TRANSLATING THE LAW. THEORETICAL AND METHODOLOGICAL ISSUES
Salamanca, the model, is now a concept. It is a training seminar for professional linguists but much more than this, it is a different approach to learning and exchanging experience, one which has proved its worth for five consecutive years, becoming richer and more innovative with each passing year. Where did it originate and why, what made it the success it has become? The ingredients are simple. Take three worlds: academia, professional life in an international organisation and university studies. Perhaps one could add one more, that of vocational training. Blend for a week at room temperature. Hey presto, a successful seminar! There is, of course, far more to it than that, but the basic ingredients are these. What we have done with them and how we have blended and tended them is a rather longer story.
Today in 2013 communication is more important than ever, across borders and well beyond the confines of Europe. Leisure travel and retirement schemes, as well as moving elsewhere to find employment, have already changed how we live. In addition, immigration and asylum, conflicts and wars, economic hardship, high unemployment and a sudden change of fortunes in the last five years have led to a massive demographic shift, as people migrate to another country, in search of new opportunities and a better life. In so doing they need not just the motivation to move but also the wherewithal, the skills, the ability to adapt, perhaps to master a new language and a new legal situation. Laws must be understood wherever a person goes to find work, to set up a business, to seek a job, to visit new places or to settle in a new environment. Most of all, these migrants, be they temporarily or permanently in a new country, need to be able to communicate, to speak, write and survive in a different language, a different culture and country, within a different set of laws governing their private and professional lives.
These realities have highlighted the vital importance of legal translation and interpretation and the need for every individual to be protected by the law of the land he or she chooses to live in regardless of language, religion or cultural background. More and more, courts of law and tribunals, national and international, are faced with the realities of multilingualism, and nowhere is this more clearly demonstrated than in the European Directive 2010/64/EU on the right to interpretation and translation in criminal proceedings, adopted in 2010 and this year in force in all European Union Member States. Some countries have been more rapid than others in implementing this crucial Directive but it is now law in all of them, i.e. directly applicable and a reality that national Ministries and Courts must observe. Public Service Translation and Interpretation (the generic name most often used) has for too long been viewed as the poor relative of conference interpreting and translation in international organisations. The existence of a National Register of Public Service interpreters and translators is now seen as an urgent need where it has not yet been introduced and as a great asset where it has, despite the refusal of some EU members to grasp the importance of proper training for such practitioners and of a qualification such as the Chartered Institute of Linguists diploma in Public Service Interpreting in the United Kingdom. Such a quality indicator is vital if the Ministries of Justice, the courts and tribunals are to recruit linguists who are reliable and will perform their tasks professionally and objectively. There is still much to be done in terms of awareness raising of clients, end-users, e.g. Ministries and the private and public sectors, to guarantee justice for all, whatever their origins or linguistic abilities. Public Service also implies translation and interpretation in other key areas such as the Police, immigration and asylum offices and just as importantly, local administration and health care. In all of these areas, crucial to the everyday lives of us all, provision of well-trained and qualified translators and interpreters where needed is not just a useful adjunct but an absolute necessity and a fundamental right.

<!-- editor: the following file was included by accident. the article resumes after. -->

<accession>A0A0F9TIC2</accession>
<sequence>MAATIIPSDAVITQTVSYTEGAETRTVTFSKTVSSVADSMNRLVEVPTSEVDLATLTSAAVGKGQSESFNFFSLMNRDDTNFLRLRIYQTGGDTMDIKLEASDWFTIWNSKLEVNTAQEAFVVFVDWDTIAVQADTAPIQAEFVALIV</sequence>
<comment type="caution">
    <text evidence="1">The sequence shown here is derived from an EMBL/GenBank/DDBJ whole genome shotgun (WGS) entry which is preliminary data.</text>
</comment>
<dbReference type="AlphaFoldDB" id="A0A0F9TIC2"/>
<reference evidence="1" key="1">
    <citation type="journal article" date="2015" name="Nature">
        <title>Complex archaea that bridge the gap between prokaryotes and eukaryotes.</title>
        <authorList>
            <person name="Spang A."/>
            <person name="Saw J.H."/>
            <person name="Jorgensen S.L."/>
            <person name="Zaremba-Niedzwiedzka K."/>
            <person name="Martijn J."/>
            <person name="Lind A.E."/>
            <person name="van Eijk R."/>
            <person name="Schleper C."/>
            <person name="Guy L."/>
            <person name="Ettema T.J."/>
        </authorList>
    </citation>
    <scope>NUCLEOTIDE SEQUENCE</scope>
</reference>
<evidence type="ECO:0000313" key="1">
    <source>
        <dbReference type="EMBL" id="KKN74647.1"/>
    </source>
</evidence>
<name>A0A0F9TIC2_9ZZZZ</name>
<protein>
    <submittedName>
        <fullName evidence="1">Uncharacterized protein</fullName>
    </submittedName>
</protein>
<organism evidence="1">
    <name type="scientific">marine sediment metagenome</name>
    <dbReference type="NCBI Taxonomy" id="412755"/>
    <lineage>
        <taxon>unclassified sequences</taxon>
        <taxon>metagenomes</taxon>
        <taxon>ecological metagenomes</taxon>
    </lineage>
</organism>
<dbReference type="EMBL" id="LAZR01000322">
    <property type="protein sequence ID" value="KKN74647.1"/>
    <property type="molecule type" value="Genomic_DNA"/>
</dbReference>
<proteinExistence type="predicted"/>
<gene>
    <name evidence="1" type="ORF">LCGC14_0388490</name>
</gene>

In general, and now more than ever, students contemplating their futures must consider the options open to them and choose the right path, surely involving, to a greater or lesser extent, the mastery of another language and an understanding of the law. These can no longer be seen as special subjects, but rather as economic and practical necessities.
Universities have always been and remain centres of excellence, of history, research, study and exchange among scholars, but also of transferring skills and practical knowledge in this century. Students may wish to follow an academic career, or else to spend a part of their lives in an academic world, to learn and be enriched before embarking on the long and winding road to earning a living and making a life for themselves and their families. But they will also be looking increasingly for studies that will enable them to find rewarding and challenging work. In other words, the gap
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